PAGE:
Former Trump campaign chairman Paul Manafort was released from prison Wednesday following a request by his lawyers due to the coronavirus pandemic, his attorney Kevin Downing said.
Downing told CNN that Manafort is going to serve the rest of his term in home confinement after serving about a third of his sentence at a federal prison in Western Pennsylvania.
Manafort has been in jail since June 2018. He is serving a 7.5-year sentence for bank and tax fraud and foreign lobbying-related crimes.
Fear of coronavirus proliferating behind bars has consumed inmates across the country, and the Bureau of Prisons has moved almost 2,500 inmates with coronavirus risk to home confinement as of this week in an effort to stop the spread of the disease within its facilities. The prison where Manafort was living currently has no confirmed cases.
Manafort's lawyers had asked prison officials last month to consider letting him stay under home confinement either while the pandemic continues or even for the four more years he's set to stay behind bars.
'It is only a matter of time before the infection spreads to staff and inmates at FCI Loretto, at which time it may be too late to prevent high-risk inmates, such as Mr. Manafort, from contracting the potentially deadly virus,' Downing wrote in a letter to prison officials in mid-April.
The letter indicated that Manafort could be moved to a three-bedroom apartment in Northern Virginia where his wife lives.
His lawyers also outlined in the letter several health issues the 71-year-old faces, such as liver and respiratory issues, and that he takes several medications for cholesterol and high blood pressure. In late 2018 and 2019, Manafort repeatedly noted that he had ongoing health problems in court, and even appeared in a wheelchair for a gout-like issue in his foot.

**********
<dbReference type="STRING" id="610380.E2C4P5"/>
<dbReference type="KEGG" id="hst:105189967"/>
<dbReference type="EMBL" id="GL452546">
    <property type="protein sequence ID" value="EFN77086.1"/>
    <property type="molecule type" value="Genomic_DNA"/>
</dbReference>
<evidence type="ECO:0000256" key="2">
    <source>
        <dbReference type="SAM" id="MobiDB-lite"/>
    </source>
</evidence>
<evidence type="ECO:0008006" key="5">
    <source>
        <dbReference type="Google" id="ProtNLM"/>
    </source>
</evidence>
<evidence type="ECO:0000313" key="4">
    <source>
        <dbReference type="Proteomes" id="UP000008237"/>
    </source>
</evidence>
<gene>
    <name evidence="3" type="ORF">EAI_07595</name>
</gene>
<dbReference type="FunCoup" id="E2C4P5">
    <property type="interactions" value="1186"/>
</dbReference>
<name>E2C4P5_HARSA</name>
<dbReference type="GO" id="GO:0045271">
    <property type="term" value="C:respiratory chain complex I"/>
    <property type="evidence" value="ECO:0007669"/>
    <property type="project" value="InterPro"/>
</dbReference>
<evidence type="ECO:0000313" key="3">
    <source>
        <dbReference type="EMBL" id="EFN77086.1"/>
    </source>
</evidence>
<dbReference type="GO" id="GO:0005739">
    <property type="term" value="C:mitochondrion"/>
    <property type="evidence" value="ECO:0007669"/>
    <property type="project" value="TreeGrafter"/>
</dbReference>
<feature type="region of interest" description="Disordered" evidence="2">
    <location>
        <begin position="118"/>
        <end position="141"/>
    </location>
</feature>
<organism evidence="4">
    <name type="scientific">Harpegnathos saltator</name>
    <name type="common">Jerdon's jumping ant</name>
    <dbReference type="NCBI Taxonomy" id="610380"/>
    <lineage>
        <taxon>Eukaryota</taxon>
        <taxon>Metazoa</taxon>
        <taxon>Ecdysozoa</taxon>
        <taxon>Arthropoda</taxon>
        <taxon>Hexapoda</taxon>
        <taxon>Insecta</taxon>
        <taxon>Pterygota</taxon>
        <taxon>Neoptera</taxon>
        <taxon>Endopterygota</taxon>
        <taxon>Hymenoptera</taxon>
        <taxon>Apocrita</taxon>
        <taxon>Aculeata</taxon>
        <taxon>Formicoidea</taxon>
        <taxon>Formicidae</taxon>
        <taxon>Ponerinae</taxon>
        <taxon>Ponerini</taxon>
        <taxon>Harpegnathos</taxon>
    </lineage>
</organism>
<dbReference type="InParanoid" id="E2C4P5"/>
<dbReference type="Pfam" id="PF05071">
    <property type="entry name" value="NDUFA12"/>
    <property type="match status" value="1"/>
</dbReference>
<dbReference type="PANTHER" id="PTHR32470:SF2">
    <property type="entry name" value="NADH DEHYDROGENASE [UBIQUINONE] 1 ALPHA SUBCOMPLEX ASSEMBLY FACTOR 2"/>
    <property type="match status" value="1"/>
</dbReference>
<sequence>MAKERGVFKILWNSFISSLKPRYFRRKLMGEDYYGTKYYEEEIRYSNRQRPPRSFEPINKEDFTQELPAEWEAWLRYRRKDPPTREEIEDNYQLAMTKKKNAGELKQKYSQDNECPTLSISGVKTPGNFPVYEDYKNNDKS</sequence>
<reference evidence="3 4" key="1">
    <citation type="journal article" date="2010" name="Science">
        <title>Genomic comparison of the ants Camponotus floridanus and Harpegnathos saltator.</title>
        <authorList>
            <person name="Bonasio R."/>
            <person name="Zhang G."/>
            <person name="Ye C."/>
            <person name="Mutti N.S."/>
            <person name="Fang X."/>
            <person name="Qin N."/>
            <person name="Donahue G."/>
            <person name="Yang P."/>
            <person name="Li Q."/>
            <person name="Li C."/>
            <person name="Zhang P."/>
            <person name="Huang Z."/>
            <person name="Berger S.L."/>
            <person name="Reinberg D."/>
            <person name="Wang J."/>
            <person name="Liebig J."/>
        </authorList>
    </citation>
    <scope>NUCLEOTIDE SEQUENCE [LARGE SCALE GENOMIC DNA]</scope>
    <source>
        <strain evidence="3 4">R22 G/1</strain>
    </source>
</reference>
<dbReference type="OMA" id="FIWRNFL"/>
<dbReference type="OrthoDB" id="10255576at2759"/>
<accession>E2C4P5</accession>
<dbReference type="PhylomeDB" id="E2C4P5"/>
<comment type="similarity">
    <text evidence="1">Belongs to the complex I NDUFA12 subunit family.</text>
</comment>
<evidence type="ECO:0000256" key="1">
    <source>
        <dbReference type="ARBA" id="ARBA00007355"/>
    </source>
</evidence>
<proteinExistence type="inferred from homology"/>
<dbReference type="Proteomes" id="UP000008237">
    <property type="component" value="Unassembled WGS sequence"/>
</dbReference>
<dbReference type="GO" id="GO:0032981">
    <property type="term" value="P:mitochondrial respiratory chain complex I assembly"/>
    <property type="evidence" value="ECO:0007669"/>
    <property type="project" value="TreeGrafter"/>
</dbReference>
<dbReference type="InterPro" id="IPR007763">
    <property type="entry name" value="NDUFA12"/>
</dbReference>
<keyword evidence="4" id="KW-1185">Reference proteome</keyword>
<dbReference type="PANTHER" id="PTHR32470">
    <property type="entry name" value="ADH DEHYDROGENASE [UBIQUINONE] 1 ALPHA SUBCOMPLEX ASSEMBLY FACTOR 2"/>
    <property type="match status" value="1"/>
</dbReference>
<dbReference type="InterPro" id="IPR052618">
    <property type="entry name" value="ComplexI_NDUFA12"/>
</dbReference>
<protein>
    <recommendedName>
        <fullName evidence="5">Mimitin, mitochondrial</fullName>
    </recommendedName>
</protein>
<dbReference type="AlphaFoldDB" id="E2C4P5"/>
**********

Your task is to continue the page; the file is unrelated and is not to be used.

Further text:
Late last year, he spent time in the hospital for a heart condition. Manafort then had the flu and bronchitis this February, Downing wrote.
Manafort was convicted by a jury of tax and banking crimes in August 2018, then pleaded guilty to conspiracy and obstruction of justice.
As part of a plea deal cut in September 2018, Manafort admitted to money laundering, tax fraud and illegal foreign lobbying connected to his years of lucrative work for Ukrainian politicians, as well as defrauding banks to supplement his income with cash through mortgages. He also agreed to cooperate with the prosecutors from then-special counsel Robert Mueller's office -- before lying during those interview sessions.
This story has been updated with additional information about Manafort's case.